Grand juries are secret.

amerpundit on December 15, 2010 at 1:46 PM

While this guy is a sure fire creep of the highest caliber, I can not see where or how our country can have a legal case against him. I don’t think we are in a one world gubment yet.

On the other hand, don’t we have a “Company” that is supposed to arrange accidents against enemies of the state?

esnap on December 15, 2010 at 1:47 PM

Why would it be a secret?

Indeed. Given the state of security measures, making it a secret would be like putting it on the Jumbotron.

hillbillyjim on December 15, 2010 at 1:48 PM

..pew…pew..pew..

There’s your secret indictment.

BigWyo on December 15, 2010 at 1:49 PM

esnap on December 15, 2010 at 1:47 PM

Unauthorized distribution of classified documents is a crime.

amerpundit on December 15, 2010 at 1:50 PM

So when is someone in the DOJ going to leak the indictment to Wikileaks?

2klbofun on December 15, 2010 at 1:54 PM

Holder is an embarrassment.

lizzie beth on December 15, 2010 at 1:54 PM

The trick, I think, is charging Assange without charging The New York Times. Holder isn’t going to alienate The Voice of the Democratic Base. And Assange, at trial, is surely going to raise the issue of ‘why me and not them’?

Also, the law (see ‘the Pentagon Papers’) is pretty much on Assange’s side.

PersonFromPorlock on December 15, 2010 at 1:57 PM

He’s upset that the court won’t seal info on where he is living while on bail. Hahahaha! Hypocrite!

Blake on December 15, 2010 at 2:00 PM

He’s upset that the court won’t seal info on where he is living while on bail. Hahahaha! Hypocrite!

Blake on December 15, 2010 at 2:00 PM

Sounds like something The Onion would make up, doesn’t it?

Keef Overbite on December 15, 2010 at 2:05 PM

Screw leaking Assmange’s address. Information wants to be free. Leak his mother’s address.

Sekhmet on December 15, 2010 at 2:06 PM

So is a secret indictment the first step to Double-Secret Probabtion or are their other steps involved?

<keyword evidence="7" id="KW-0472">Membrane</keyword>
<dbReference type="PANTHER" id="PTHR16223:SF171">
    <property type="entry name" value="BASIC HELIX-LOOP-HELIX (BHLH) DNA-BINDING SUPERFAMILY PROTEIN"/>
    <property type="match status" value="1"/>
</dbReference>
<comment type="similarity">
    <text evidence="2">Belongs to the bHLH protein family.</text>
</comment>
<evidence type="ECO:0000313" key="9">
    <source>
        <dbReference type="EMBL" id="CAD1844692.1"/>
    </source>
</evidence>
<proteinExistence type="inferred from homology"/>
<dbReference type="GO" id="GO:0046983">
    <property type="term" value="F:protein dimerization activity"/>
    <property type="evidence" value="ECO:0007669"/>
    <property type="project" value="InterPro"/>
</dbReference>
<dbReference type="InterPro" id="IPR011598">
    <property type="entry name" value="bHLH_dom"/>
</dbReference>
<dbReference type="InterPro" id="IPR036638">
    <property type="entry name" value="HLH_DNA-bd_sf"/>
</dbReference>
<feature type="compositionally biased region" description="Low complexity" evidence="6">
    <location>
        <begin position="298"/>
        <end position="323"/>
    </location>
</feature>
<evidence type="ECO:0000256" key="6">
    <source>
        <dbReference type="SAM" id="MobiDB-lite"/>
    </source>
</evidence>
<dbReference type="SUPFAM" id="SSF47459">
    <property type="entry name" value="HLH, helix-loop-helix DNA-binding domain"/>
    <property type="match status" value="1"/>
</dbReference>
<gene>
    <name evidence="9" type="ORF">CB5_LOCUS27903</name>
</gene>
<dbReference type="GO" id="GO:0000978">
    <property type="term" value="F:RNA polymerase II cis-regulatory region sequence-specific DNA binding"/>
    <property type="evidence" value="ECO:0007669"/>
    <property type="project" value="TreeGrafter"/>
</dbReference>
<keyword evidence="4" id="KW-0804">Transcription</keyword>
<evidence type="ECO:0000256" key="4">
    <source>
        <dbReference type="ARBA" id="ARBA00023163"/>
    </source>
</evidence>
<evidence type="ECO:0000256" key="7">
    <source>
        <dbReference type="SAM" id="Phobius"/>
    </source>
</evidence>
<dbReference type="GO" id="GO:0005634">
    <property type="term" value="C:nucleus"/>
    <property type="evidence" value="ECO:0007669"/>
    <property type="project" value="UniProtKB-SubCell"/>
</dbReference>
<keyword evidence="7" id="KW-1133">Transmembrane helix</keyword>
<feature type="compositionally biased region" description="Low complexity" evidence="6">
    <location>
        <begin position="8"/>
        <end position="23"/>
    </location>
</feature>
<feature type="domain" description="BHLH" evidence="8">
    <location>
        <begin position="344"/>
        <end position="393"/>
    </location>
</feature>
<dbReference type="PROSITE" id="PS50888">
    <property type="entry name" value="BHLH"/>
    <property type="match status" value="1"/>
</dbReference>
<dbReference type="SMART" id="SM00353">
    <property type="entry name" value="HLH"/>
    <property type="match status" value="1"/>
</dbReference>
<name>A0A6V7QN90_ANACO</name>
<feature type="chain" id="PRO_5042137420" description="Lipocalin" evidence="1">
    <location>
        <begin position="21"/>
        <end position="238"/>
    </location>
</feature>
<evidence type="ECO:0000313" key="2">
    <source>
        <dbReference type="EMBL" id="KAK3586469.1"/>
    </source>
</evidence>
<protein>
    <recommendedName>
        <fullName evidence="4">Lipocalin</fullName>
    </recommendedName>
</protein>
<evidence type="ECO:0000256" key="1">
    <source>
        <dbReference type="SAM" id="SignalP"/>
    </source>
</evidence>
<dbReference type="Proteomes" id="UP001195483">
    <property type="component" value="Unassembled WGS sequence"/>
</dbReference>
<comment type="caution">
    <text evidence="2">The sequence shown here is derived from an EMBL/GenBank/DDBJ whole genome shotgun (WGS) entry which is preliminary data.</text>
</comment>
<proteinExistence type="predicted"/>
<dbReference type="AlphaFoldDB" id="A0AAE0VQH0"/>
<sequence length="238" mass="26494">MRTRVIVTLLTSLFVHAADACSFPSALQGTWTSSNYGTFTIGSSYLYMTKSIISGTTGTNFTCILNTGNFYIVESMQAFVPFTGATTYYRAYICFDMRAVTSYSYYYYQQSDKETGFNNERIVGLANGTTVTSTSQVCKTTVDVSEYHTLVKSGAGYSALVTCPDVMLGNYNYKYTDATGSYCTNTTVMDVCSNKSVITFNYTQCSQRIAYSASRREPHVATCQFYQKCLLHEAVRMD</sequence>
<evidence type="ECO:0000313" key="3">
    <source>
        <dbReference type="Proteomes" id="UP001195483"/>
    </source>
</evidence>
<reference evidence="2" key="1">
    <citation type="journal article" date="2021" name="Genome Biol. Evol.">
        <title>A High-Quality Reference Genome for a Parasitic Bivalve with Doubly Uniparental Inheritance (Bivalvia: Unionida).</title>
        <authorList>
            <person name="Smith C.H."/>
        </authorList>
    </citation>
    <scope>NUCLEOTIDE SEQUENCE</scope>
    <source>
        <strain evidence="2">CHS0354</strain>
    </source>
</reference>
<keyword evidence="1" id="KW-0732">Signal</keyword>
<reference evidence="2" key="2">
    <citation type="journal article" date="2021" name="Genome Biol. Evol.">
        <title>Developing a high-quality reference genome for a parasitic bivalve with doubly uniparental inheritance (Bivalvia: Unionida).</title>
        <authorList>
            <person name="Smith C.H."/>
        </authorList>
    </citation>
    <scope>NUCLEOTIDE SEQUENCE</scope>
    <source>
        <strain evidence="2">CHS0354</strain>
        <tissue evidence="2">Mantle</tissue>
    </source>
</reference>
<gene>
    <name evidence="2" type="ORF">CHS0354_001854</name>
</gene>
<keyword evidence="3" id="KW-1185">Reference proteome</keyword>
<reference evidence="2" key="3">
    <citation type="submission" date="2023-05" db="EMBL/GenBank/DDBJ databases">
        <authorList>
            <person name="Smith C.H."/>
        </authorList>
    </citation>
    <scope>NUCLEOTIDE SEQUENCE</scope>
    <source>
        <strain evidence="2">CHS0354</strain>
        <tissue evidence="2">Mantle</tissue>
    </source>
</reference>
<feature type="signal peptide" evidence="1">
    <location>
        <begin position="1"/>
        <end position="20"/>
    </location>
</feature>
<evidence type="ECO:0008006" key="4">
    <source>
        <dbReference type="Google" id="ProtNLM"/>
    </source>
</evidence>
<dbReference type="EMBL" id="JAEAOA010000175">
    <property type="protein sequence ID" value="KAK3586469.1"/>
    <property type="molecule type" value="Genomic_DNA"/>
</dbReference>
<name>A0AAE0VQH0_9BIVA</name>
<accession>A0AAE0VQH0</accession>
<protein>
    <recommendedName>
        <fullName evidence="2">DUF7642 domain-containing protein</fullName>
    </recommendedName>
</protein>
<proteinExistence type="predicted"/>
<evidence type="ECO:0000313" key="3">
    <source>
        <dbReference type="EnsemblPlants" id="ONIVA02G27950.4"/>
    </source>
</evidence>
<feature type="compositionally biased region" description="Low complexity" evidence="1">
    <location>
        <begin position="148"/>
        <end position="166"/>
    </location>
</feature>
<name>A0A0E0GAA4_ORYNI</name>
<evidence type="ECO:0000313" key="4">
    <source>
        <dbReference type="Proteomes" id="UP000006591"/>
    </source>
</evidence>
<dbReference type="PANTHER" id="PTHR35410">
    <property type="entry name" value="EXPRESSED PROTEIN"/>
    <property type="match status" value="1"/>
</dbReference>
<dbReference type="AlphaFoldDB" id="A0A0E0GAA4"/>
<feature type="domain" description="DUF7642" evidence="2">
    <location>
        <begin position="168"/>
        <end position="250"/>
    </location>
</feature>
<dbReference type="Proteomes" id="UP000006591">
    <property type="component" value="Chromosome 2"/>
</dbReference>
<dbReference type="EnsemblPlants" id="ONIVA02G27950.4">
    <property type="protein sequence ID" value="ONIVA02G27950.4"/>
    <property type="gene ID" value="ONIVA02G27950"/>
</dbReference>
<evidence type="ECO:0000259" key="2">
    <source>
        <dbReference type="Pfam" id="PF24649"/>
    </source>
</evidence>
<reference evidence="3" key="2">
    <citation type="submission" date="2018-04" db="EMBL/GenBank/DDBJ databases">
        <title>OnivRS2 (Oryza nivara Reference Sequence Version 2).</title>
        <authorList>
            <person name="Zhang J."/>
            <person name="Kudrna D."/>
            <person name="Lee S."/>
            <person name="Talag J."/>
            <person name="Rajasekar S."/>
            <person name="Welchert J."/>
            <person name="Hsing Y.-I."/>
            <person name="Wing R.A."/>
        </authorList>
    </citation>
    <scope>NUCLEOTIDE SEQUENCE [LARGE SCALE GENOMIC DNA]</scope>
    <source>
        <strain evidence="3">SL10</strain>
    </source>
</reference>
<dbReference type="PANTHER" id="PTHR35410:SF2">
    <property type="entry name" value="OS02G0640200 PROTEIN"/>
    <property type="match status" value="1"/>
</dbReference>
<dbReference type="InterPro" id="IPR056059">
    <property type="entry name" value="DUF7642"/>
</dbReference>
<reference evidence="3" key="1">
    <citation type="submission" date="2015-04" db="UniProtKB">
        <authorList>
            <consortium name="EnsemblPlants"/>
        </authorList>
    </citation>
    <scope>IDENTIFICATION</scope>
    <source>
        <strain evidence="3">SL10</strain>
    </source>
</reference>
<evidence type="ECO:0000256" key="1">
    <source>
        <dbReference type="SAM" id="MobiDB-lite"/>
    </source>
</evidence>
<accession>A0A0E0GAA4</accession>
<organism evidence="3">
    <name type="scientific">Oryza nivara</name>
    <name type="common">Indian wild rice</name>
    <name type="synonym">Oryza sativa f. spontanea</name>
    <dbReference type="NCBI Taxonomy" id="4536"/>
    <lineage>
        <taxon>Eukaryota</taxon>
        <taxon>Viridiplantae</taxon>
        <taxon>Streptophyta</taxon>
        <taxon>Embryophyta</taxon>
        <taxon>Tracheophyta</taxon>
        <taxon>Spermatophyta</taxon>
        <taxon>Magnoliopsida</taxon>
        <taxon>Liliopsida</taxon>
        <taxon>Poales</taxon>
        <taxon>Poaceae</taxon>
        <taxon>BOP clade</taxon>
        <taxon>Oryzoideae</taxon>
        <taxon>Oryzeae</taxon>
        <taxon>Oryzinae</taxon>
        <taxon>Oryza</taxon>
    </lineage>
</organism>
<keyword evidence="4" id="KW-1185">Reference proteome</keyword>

I am no lawyer.

Lily on December 15, 2010 at 2:08 PM

If there is a sealed incitement, is it possible that Assange is not the only defendant and that the other party in the indictment is cooperating…just guessing

runner on December 15, 2010 at 2:09 PM

Why does the First Amendment apply to a foreign national on foriegn soil? Is everyone on Earth afforded U.S. Constitutional protections now? Just curious.

CantCureStupid on December 15, 2010 at 2:09 PM

The USA has no case against Assange that would not also implicate every single news organization in the world. That is why the warrant would be “secret”.

Assange is a sorry excuse for a human being, be he is not a “traitor” because he is not a US citizen. I doubt very much he will ever be prosecuted in the US. He is too high-profile to be killed, and the current administration would rather silence Rush and Glen than Assange.

In the end, he might serve some time on trumped up charges, but he will walk free.

Mord on December 15, 2010 at 2:09 PM

Who’s behind Assange…?

Answer that question and then you may find out why Holder is dragging his feet.

Seven Percent Solution on December 15, 2010 at 2:11 PM

foreign*

CantCureStupid on December 15, 2010 at 2:11 PM

Check on wikileaks for secrets.

Wade on December 15, 2010 at 2:15 PM

Maybe it’s a double secret probationary indictment.
-
Send him to Club Gitmo while they decide where the trial will be.
-
Is he an enemy combatant? Yes/No?
-

esblowfeld on December 15, 2010 at 2:16 PM

Why would the Department of Justice bother keeping an indictment secret?

PR Baby PR…

ya see if they have a known indictment on da dude and for whatever reason the country that is hold’n him decides not to turn him over to Barry and company… then there is mucho egg on Barry’s face. If the thang is hidden then Barry can claim that they didn’t have grounds to pursue da guy.

capiche

roflmao

donabernathy on December 15, 2010 at 2:19 PM

cont.

can you say Roman Polanski

donabernathy on December 15, 2010 at 2:22 PM

How about a secret assassin instead.

The Notorious G.O.P on December 15, 2010 at 2:36 PM

Selective prosecution is legal if it’s not based on race, religion &c. If they put Assange away for any length of time it would probably deter Sulzberger et al (or Ed, or Allah, let’s be frank) from emulating or implicitly enabling or legitimizing him. And Assange, as a non-resident foreigner, can’t cry First Amendment as plausibly as a domestic news organization could. At the very least, tying him up in court would be an imposed cost, though I suppose Soros or somebody similar would foot the bill. Whether the US is willing to engage in an
international PR firefight is a countervailing
consideration. As Obama dumps on allies anyway he’s probably ready for action.

Seth Halpern on December 15, 2010 at 2:39 PM

Maybe a charge of receipt of stolen property?

rbj on December 15, 2010 at 2:40 PM

During the Bush administration, the NYT violated the Espionage Act twice, once for section 793 (transmitting defense information), and once for section 798 (disclosure of communication intelligence activities). I don’t know why the Bush administration declined to prosecute, but decline they did. That doesn’t change the law, it only allowed the NYT to get away with breaking it.